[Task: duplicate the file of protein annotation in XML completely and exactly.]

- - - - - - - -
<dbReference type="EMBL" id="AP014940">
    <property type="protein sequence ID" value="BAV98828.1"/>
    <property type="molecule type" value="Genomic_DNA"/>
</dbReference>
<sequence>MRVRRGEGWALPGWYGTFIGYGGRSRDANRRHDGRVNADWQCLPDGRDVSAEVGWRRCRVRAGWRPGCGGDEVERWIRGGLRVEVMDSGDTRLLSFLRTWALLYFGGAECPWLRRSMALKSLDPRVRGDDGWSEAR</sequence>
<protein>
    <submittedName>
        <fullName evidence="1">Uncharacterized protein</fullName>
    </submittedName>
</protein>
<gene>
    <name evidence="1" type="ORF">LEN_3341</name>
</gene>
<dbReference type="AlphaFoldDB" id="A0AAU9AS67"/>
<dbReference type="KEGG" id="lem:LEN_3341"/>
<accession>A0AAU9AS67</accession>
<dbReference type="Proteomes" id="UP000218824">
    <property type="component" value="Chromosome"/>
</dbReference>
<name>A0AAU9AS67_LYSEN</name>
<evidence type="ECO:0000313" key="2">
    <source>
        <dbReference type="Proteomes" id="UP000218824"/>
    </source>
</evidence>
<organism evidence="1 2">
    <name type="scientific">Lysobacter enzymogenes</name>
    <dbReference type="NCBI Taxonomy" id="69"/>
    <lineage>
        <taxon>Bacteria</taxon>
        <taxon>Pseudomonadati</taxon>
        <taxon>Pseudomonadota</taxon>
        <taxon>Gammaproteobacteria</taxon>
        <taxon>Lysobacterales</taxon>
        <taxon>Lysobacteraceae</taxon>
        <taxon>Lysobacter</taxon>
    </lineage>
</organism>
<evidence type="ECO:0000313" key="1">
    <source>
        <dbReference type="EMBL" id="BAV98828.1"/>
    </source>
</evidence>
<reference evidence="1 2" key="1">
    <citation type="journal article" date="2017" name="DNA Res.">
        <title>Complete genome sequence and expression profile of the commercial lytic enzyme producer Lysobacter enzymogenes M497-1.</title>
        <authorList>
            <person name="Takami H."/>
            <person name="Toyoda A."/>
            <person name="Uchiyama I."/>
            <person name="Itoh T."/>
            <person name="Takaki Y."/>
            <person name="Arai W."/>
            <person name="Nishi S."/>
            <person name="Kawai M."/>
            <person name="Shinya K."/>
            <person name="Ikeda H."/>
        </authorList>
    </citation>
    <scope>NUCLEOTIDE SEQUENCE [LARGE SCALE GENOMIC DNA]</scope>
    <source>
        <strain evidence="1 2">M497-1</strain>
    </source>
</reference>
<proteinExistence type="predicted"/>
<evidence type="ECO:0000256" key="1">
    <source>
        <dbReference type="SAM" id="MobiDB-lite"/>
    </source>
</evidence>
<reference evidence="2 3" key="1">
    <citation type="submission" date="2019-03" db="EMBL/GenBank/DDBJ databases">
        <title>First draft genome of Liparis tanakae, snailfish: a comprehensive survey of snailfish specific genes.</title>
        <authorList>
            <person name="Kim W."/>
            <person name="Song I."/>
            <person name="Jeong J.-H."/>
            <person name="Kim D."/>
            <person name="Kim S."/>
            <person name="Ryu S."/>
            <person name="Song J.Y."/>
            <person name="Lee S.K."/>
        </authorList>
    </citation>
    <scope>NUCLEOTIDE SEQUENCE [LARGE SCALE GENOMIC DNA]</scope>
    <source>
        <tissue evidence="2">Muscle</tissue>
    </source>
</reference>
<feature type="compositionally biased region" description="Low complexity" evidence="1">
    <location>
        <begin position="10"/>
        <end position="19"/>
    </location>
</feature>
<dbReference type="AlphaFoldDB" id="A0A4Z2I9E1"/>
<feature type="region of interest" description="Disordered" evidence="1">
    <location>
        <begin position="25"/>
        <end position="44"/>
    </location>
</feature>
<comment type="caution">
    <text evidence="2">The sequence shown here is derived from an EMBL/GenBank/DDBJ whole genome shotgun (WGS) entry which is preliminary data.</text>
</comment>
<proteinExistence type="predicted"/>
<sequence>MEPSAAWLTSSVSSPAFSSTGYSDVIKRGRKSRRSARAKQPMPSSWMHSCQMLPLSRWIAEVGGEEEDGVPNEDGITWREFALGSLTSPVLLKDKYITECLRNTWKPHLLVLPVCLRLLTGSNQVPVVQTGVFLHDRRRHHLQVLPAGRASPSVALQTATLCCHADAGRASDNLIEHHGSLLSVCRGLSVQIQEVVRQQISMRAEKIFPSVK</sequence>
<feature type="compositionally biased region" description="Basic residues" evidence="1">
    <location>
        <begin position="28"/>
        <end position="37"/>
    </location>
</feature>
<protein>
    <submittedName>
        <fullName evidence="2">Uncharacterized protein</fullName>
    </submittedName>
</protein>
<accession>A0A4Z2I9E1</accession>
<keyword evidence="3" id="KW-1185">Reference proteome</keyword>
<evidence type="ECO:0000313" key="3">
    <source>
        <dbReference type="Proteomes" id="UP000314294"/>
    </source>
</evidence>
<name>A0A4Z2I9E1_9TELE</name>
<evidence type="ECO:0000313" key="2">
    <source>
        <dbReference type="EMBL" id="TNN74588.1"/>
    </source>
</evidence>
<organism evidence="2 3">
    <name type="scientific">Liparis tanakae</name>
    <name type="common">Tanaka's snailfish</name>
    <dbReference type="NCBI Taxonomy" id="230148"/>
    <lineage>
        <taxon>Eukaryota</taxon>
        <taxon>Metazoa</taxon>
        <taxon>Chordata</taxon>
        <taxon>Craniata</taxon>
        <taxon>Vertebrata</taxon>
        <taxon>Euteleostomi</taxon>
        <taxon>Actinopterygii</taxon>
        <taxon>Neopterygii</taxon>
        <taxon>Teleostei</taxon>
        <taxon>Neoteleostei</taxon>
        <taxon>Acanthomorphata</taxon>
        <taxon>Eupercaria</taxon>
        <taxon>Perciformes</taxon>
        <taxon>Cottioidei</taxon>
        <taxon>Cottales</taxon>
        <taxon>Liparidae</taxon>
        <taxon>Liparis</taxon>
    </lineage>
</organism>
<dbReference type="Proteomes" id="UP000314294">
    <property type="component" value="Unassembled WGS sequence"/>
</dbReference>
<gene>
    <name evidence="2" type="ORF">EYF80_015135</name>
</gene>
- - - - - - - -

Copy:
<dbReference type="EMBL" id="AP014940">
    <property type="protein sequence ID" value="BAV98828.1"/>
    <property type="molecule type" value="Genomic_DNA"/>
</dbReference>
<sequence>MRVRRGEGWALPGWYGTFIGYGGRSRDANRRHDGRVNADWQCLPDGRDVSAEVGWRRCRVRAGWRPGCGGDEVERWIRGGLRVEVMDSGDTRLLSFLRTWALLYFGGAECPWLRRSMALKSLDPRVRGDDGWSEAR</sequence>
<protein>
    <submittedName>
        <fullName evidence="1">Uncharacterized protein</fullName>
    </submittedName>
</protein>
<gene>
    <name evidence="1" type="ORF">LEN_3341</name>
</gene>
<dbReference type="AlphaFoldDB" id="A0AAU9AS67"/>
<dbReference type="KEGG" id="lem:LEN_3341"/>
<accession>A0AAU9AS67</accession>
<dbReference type="Proteomes" id="UP000218824">
    <property type="component" value="Chromosome"/>
</dbReference>
<name>A0AAU9AS67_LYSEN</name>
<evidence type="ECO:0000313" key="2">
    <source>
        <dbReference type="Proteomes" id="UP000218824"/>
    </source>
</evidence>
<organism evidence="1 2">
    <name type="scientific">Lysobacter enzymogenes</name>
    <dbReference type="NCBI Taxonomy" id="69"/>
    <lineage>
        <taxon>Bacteria</taxon>
        <taxon>Pseudomonadati</taxon>
        <taxon>Pseudomonadota</taxon>
        <taxon>Gammaproteobacteria</taxon>
        <taxon>Lysobacterales</taxon>
        <taxon>Lysobacteraceae</taxon>
        <taxon>Lysobacter</taxon>
    </lineage>
</organism>
<evidence type="ECO:0000313" key="1">
    <source>
        <dbReference type="EMBL" id="BAV98828.1"/>
    </source>
</evidence>
<reference evidence="1 2" key="1">
    <citation type="journal article" date="2017" name="DNA Res.">
        <title>Complete genome sequence and expression profile of the commercial lytic enzyme producer Lysobacter enzymogenes M497-1.</title>
        <authorList>
            <person name="Takami H."/>
            <person name="Toyoda A."/>
            <person name="Uchiyama I."/>
            <person name="Itoh T."/>
            <person name="Takaki Y."/>
            <person name="Arai W."/>
            <person name="Nishi S."/>
            <person name="Kawai M."/>
            <person name="Shinya K."/>
            <person name="Ikeda H."/>
        </authorList>
    </citation>
    <scope>NUCLEOTIDE SEQUENCE [LARGE SCALE GENOMIC DNA]</scope>
    <source>
        <strain evidence="1 2">M497-1</strain>
    </source>
</reference>
<proteinExistence type="predicted"/>
<evidence type="ECO:0000256" key="1">
    <source>
        <dbReference type="SAM" id="MobiDB-lite"/>
    </source>
</evidence>
<reference evidence="2 3" key="1">
    <citation type="submission" date="2019-03" db="EMBL/GenBank/DDBJ databases">
        <title>First draft genome of Liparis tanakae, snailfish: a comprehensive survey of snailfish specific genes.</title>
        <authorList>
            <person name="Kim W."/>
            <person name="Song I."/>
            <person name="Jeong J.-H."/>
            <person name="Kim D."/>
            <person name="Kim S."/>
            <person name="Ryu S."/>
            <person name="Song J.Y."/>
            <person name="Lee S.K."/>
        </authorList>
    </citation>
    <scope>NUCLEOTIDE SEQUENCE [LARGE SCALE GENOMIC DNA]</scope>
    <source>
        <tissue evidence="2">Muscle</tissue>
    </source>
</reference>
<feature type="compositionally biased region" description="Low complexity" evidence="1">
    <location>
        <begin position="10"/>
        <end position="19"/>
    </location>
</feature>
<dbReference type="AlphaFoldDB" id="A0A4Z2I9E1"/>
<feature type="region of interest" description="Disordered" evidence="1">
    <location>
        <begin position="25"/>
        <end position="44"/>
    </location>
</feature>
<comment type="caution">
    <text evidence="2">The sequence shown here is derived from an EMBL/GenBank/DDBJ whole genome shotgun (WGS) entry which is preliminary data.</text>
</comment>
<proteinExistence type="predicted"/>
<sequence>MEPSAAWLTSSVSSPAFSSTGYSDVIKRGRKSRRSARAKQPMPSSWMHSCQMLPLSRWIAEVGGEEEDGVPNEDGITWREFALGSLTSPVLLKDKYITECLRNTWKPHLLVLPVCLRLLTGSNQVPVVQTGVFLHDRRRHHLQVLPAGRASPSVALQTATLCCHADAGRASDNLIEHHGSLLSVCRGLSVQIQEVVRQQISMRAEKIFPSVK</sequence>
<feature type="compositionally biased region" description="Basic residues" evidence="1">
    <location>
        <begin position="28"/>
        <end position="37"/>
    </location>
</feature>
<protein>
    <submittedName>
        <fullName evidence="2">Uncharacterized protein</fullName>
    </submittedName>
</protein>
<accession>A0A4Z2I9E1</accession>
<keyword evidence="3" id="KW-1185">Reference proteome</keyword>
<evidence type="ECO:0000313" key="3">
    <source>
        <dbReference type="Proteomes" id="UP000314294"/>
    </source>
</evidence>
<name>A0A4Z2I9E1_9TELE</name>
<evidence type="ECO:0000313" key="2">
    <source>
        <dbReference type="EMBL" id="TNN74588.1"/>
    </source>
</evidence>
<organism evidence="2 3">
    <name type="scientific">Liparis tanakae</name>
    <name type="common">Tanaka's snailfish</name>
    <dbReference type="NCBI Taxonomy" id="230148"/>
    <lineage>
        <taxon>Eukaryota</taxon>
        <taxon>Metazoa</taxon>
        <taxon>Chordata</taxon>
        <taxon>Craniata</taxon>
        <taxon>Vertebrata</taxon>
        <taxon>Euteleostomi</taxon>
        <taxon>Actinopterygii</taxon>
        <taxon>Neopterygii</taxon>
        <taxon>Teleostei</taxon>
        <taxon>Neoteleostei</taxon>
        <taxon>Acanthomorphata</taxon>
        <taxon>Eupercaria</taxon>
        <taxon>Perciformes</taxon>
        <taxon>Cottioidei</taxon>
        <taxon>Cottales</taxon>
        <taxon>Liparidae</taxon>
        <taxon>Liparis</taxon>
    </lineage>
</organism>
<dbReference type="Proteomes" id="UP000314294">
    <property type="component" value="Unassembled WGS sequence"/>
</dbReference>
<gene>
    <name evidence="2" type="ORF">EYF80_015135</name>
</gene>